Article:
Before we launched a series of Smashing Workshops a couple of months ago, we approached the selection of workshop coaches very thoroughly, very much like we do it with our editorial work. We care about quality and we care about delivering value to our audience. That’s why we are honored to welcome Brad Frost, Andy Clarke and now also Johannes Fahrenkrug to our hometown Freiburg, Germany, to host a full-day workshop.
Johannes has been developing on Apple’s platforms since 2007. He has co-authored the book “Objective-C Fundamentals” and actively contributes to the open-source community. Through lots of practical hands-on examples, Johannes will help you master the steep learning curve of the “cryptic” Objective-C programming language and make you feel right at home with the tools, the language, the frameworks and the concepts that you need for building iOS apps. The workshop will be held on May 21st 2013. The number of seats is limited, so make sure to grab your ticket now!
PS: We also would love to welcome you in our hometown for our upcoming Smashing Meetup on Responsive Design on April 29th, too — so if you happen to be in the city, let’s grab a beer or two! (vf)
Every artist and designer needs a personality — a unique signature that is prevalent in their work, that makes it recognizable and distinguishable from the crowd. Whenever you stumble upon Nathan Yoder’s work, you’ll notice his signature and his unique visual and typographic style written all over it.
In fact, Nathan provides a series of beautiful wallpapers in various resolutions for desktop and mobile. Each wallpaper is an artwork of its own, and they are definitely a nice accessory for your working environment. What about you releasing a set of nice freebies or goodies for your visitors? They would surely appreciate it. (vf)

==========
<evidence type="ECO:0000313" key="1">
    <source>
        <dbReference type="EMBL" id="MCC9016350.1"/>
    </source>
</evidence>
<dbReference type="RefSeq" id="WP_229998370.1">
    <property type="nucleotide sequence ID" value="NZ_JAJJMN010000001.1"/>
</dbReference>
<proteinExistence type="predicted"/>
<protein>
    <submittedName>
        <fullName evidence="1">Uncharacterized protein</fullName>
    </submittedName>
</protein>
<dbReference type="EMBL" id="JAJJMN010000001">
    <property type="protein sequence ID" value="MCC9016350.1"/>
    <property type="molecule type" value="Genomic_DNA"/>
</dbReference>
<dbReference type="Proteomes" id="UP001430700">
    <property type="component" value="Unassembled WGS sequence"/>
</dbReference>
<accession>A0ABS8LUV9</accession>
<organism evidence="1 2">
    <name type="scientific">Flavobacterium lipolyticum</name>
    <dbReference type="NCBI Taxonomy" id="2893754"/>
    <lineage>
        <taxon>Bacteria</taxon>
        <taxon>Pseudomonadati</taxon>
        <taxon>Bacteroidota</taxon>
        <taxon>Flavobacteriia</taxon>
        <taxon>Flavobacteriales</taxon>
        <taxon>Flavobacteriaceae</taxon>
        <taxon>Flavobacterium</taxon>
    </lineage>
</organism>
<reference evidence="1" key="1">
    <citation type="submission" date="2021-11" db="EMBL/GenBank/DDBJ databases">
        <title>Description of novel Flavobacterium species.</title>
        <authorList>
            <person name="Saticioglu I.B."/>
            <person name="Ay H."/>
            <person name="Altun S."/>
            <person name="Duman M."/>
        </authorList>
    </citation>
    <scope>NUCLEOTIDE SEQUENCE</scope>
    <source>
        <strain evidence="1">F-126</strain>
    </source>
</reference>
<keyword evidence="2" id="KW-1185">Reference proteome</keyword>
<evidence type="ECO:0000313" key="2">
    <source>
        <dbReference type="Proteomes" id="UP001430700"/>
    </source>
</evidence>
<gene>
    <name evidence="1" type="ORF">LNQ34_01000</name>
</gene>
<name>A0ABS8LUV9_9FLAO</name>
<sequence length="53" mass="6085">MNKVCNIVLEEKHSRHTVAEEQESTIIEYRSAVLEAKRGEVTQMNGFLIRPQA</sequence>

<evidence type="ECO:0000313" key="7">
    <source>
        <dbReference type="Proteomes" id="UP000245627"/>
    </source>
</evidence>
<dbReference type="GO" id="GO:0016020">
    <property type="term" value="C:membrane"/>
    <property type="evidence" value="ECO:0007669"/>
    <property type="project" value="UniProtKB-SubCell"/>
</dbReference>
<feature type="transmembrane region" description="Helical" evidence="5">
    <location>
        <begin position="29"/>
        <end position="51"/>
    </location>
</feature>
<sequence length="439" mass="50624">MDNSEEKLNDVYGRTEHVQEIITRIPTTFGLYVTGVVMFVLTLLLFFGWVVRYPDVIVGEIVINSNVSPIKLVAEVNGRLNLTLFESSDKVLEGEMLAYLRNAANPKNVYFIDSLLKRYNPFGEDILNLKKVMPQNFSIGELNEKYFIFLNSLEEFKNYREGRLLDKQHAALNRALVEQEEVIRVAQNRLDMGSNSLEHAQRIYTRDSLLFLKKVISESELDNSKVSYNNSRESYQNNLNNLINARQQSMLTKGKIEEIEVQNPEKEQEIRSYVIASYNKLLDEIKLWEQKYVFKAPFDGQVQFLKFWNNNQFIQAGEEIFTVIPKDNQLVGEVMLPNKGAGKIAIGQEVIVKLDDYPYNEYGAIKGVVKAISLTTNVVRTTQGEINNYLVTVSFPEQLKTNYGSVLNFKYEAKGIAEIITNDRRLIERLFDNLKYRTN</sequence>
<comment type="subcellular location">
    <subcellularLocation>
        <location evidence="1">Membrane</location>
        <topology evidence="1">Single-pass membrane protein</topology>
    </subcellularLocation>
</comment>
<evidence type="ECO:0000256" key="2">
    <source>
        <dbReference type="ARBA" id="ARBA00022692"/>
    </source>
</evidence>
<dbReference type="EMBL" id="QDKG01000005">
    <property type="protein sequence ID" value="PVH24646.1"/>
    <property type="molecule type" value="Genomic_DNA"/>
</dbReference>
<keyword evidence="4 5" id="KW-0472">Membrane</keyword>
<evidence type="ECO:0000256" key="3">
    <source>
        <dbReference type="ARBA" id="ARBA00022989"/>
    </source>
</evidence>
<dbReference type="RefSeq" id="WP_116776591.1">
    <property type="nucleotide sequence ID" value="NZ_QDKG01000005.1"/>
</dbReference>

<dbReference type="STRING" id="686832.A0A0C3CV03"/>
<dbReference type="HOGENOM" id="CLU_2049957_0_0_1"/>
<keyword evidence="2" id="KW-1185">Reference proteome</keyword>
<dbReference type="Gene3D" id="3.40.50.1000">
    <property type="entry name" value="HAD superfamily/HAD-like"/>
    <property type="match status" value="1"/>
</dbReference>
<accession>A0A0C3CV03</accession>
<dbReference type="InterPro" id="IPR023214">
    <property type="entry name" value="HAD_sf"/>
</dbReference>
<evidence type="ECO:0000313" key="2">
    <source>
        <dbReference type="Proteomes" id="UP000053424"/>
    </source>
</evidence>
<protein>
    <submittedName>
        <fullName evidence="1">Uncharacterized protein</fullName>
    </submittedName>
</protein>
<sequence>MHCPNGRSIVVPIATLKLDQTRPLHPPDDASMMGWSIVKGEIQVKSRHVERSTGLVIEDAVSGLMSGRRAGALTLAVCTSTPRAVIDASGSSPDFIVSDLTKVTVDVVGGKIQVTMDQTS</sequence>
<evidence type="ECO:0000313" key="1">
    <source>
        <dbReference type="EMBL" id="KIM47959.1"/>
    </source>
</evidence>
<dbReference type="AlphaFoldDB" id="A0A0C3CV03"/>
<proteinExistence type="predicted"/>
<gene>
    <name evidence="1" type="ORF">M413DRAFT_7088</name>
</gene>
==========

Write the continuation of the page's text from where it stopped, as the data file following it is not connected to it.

Your work week is half over, the weekend lies ahead of you, but you feel stuck in your city. The thought of staying at home is suffocating, and your heart is shouting out, “I want to get away!” Most often, we don’t. What stops us? It could be lack of money — but definitely not always. Maybe, quite often, it’s just comfort?
So, what’s uncomfortable about getting away? Arranging your getaway, for example. You start browsing the Web for flights and you see so many offers, but in the end you can’t seem to find what you’re looking for. You are frustrated and reject the idea.
Don’t be disheartened. There comes hope for your much longed-for sunny getaway: Escape Flight, a clever one-stop travel agent that wants to help you escape without the hassle. The free service works with an algorithm that does the thinking for you. It considers cost, travel time, activities and the weather, and filters the results to give you only the best options: direct flights, Friday to Sunday, no more than three hours away. The service currently only lets people from London escape. Adding more cities is in the works, so let’s hope that yours will be added soon as well! Or perhaps that’s a nice idea to work on for your local community on a lazy weekend? (ea)
The authors in this newsletter are: Jan Constantin (jc), Esther Arends (ea), Melanie Lang (ml), Cosima Mielke (cm), Iris Lješnjanin (il), Vitaly Friedman (vf), Sven Lennartz (sl), Christiane Rosenberger (research), Elja Friedman (tools), Clarissa Peterson (proofreading).
The Smashing Newsletter Team prepares bi-weekly newsletter issues with lots of love and appreciation for the good ol' Web with the latest tips and tricks for designers and Web developers. Vitaly Friedman, Smashing Magazine's editor-in-chief, started this project back in early 2010. Today, we can't imagine a better way of informing and communicating with our fans and readers!